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Commentary on Encyclopedia of associations (EA)

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Service/portal name: Encyclopedia of Associations via Dialog (File 114); the product is also available directly via Gale as Associations Unlimited.

Source description: The Encyclopedia of Associations is one of the most comprehensive sources of association and organization information available.

The Gale Group publishes a three-volume set annually, but the information is also available as an electronic database through Dialog as File 114.

The Dialog database has the advantage over its print counterpart of providing quarterly updating as well as being searchable via a number of criteria.

Pricing: $0-$100, depending on amount of search time, File source in Dialog.

Source content: The Encyclopedia of Associations database in Dialog contains detailed information on more than 135,000 nonprofit membership organizations.

Coverage is worldwide, representing more than 22,200 national organizations, 22,300 multinational or non-US. organizations, and 115,000 regional, state, or local organizations.

Each association is assigned a subject based on its coverage; subject coverage categories are Trade, Business, and Commercial, Environmental and Agricultural; Legal, Governmental, Public Administration, and Military; Engineering, Technological, and Natural and Social Sciences; Educational; Cultural; Social Welfare; Health and Medical; Public Affairs; Fraternal, Nationality, and Ethnic; Religious; Veterans’, Hereditary and Patriotic; Hobby and Avocational; Athletic and Sports; Labor Unions, Associations, and Federations; Chambers of Commerce and Trade and Tourism; Greek and Non-Greek Letter Societies, Associations, and Federations; and Fan Clubs. Fan Club coverage is for U.S. national organizations only. Regional, State, and Local Organizations are also assigned a U.S. regional destination, such as Great Lake States or Western States.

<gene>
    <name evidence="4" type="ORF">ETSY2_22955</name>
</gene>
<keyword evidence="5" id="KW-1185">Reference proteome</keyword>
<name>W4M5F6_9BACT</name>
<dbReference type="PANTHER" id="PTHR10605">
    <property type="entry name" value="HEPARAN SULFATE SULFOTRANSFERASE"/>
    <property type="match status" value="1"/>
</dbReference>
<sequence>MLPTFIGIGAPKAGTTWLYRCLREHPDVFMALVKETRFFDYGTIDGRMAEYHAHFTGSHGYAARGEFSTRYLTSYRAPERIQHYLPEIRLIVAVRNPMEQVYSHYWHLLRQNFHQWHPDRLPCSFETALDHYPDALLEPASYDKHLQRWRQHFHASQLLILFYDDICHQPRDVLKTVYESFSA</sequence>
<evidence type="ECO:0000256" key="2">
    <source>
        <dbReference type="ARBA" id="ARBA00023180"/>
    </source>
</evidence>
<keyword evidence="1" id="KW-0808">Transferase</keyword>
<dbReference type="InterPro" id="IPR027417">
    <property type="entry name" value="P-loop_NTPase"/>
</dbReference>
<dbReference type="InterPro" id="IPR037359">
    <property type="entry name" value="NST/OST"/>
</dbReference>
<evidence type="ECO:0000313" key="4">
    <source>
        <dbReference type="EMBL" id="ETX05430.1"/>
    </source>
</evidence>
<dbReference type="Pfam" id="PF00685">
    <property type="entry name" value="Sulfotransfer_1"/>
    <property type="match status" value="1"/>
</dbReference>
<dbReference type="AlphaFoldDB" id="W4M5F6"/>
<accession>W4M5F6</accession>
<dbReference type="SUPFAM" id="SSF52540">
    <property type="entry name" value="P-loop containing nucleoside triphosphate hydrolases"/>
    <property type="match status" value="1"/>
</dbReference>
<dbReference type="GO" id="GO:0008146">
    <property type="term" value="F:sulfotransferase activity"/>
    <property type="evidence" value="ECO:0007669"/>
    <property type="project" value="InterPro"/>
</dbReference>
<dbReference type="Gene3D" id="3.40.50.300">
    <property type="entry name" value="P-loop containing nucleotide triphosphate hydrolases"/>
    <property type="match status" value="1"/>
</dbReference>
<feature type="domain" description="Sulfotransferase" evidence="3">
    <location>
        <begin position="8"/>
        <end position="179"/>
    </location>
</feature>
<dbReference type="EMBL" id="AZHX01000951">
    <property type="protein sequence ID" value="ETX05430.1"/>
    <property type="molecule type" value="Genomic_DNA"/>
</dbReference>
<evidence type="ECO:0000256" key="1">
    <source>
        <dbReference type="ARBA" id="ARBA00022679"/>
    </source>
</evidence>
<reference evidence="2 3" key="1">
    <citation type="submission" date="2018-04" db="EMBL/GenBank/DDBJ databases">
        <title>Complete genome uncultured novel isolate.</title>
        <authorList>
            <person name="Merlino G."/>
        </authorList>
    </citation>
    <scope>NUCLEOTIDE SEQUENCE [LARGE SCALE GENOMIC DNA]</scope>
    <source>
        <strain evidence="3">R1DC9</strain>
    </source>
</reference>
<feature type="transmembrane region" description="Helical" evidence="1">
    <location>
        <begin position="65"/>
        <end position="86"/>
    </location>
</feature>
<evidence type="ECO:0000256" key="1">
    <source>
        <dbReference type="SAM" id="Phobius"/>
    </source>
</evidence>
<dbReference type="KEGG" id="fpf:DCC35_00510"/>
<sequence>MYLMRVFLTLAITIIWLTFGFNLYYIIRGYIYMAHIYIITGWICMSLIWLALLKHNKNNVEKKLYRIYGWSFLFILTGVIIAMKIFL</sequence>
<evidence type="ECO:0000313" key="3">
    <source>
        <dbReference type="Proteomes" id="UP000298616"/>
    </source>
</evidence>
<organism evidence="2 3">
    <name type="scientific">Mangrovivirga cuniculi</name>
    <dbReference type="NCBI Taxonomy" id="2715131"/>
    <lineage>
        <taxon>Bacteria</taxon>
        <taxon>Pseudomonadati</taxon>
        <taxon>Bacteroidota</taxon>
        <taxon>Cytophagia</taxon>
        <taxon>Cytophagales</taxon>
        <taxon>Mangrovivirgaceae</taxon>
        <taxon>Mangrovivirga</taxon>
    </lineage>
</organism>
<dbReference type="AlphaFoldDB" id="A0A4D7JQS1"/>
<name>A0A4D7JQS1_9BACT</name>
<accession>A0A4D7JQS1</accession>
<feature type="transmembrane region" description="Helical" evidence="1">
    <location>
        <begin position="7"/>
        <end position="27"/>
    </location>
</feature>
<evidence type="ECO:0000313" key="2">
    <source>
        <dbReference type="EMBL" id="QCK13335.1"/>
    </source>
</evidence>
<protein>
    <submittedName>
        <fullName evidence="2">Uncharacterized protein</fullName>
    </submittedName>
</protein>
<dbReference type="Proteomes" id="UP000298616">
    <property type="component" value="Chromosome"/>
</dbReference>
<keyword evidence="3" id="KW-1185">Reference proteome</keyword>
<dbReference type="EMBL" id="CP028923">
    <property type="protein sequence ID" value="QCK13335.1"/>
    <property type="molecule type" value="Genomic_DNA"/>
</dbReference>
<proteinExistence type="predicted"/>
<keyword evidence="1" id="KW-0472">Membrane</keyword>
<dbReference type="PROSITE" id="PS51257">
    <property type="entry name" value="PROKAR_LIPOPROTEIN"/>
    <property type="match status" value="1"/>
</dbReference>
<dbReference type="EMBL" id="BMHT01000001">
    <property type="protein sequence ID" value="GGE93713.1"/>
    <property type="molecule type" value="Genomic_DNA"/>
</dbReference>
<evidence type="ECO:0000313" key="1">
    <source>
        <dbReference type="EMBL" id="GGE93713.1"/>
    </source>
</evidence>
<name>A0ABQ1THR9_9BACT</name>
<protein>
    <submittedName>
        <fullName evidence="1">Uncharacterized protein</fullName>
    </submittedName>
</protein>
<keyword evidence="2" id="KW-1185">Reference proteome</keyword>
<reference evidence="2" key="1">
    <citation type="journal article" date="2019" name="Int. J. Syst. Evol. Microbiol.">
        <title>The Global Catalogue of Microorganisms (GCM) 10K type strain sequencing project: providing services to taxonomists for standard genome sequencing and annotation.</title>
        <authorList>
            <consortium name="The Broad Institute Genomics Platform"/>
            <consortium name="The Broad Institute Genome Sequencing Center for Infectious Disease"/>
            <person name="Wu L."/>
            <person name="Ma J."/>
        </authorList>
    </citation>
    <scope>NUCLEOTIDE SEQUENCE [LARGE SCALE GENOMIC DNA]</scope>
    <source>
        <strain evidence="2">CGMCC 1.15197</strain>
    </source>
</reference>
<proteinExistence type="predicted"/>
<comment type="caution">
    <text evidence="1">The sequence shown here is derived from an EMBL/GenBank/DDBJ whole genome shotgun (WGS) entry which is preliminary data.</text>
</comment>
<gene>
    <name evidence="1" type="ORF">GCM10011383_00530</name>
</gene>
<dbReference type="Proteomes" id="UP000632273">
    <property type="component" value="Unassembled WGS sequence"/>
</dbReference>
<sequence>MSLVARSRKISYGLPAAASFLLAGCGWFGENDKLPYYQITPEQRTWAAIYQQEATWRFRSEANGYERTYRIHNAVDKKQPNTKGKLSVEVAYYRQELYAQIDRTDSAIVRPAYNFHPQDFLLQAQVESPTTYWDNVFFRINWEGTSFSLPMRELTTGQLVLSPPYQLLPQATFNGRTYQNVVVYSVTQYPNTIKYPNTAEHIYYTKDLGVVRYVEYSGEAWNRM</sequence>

You can access the Encyclopedia of Associations in Dialog as File 114. A Dialog Bluesheet ( outlines all of the available search fields and indexing terms. You can search by the organization’s name or obtain a custom list of organizations that meet criteria in the search.

For instance, let’s say you need to obtain a list opf associations in Minneapolis that bestow awards and that also maintain a library. You would conduct the search by using the search prefix BA, which is the index term for the fied Bestow Awards.

CY=is the search prefix for City, and LB=is the search prefix for Library. File 114 also allows word and phrase searching, and search criteria can be combined in an infinite number of ways to creat lists of organizations.

The detailed entry information on each association varies. More information is available for larger organizations that for smaller ones, but even entries for small associations can include significant amounts of information.

Organizations represented range in size from less than ten people to many thousands of memberws.

Information available in a typical full-text record includes full organization name and street address, telephone number, description, number of members, number of staff, officer names, SIC code, founding year, and budget, as well as information on annual meetings or conventions, publications issued, libraries maintained, awards bestowed, and section heading code.

Source evaluation: Although there are a few other sources for association information (e.g., see Gateway to Associations in the Key Additional Sources section), the Encyclopedia of Associations is the only one that attempts to be comprehensive.

The print version is updated annually, and the online database on Dialog is updated quarterly. It is a standard source in most library reference collections and offers unique content to the market and industry researcher.

Source value rating: All of the data source reviewers were asked to rate each source on the basis of the following eight categories using “10” as the highest rating and “1” as the lowest (“80” being a perfect score):

1. Relative cost-to-value:   9
2. Relative timeliness of data:  8
3. Relative comprehensiveness of data:  8
4. Ease of use:   8
5. Search options available:  9
6. Level of support services:  9
7. Level of training offered:  5
8. Amount/kinds of special services offered: 5
Total Rating: 61

Useful tips
• The Encyclopedia of Associations can be accessed and used in Dialog (File 114), both in DialogWeb and in the DialogClassic dial-up version.

• Rates charged can be found by searching File 114. Charges will also be listed for each record format (full-text, etc.) by accessing the Dialog Bluesheet or by typing the rate command in the database before searching.

• You may want to save the entire buffer when using Dialog. This provides an edited copy of the search strategy that can be shown to the client if needed.


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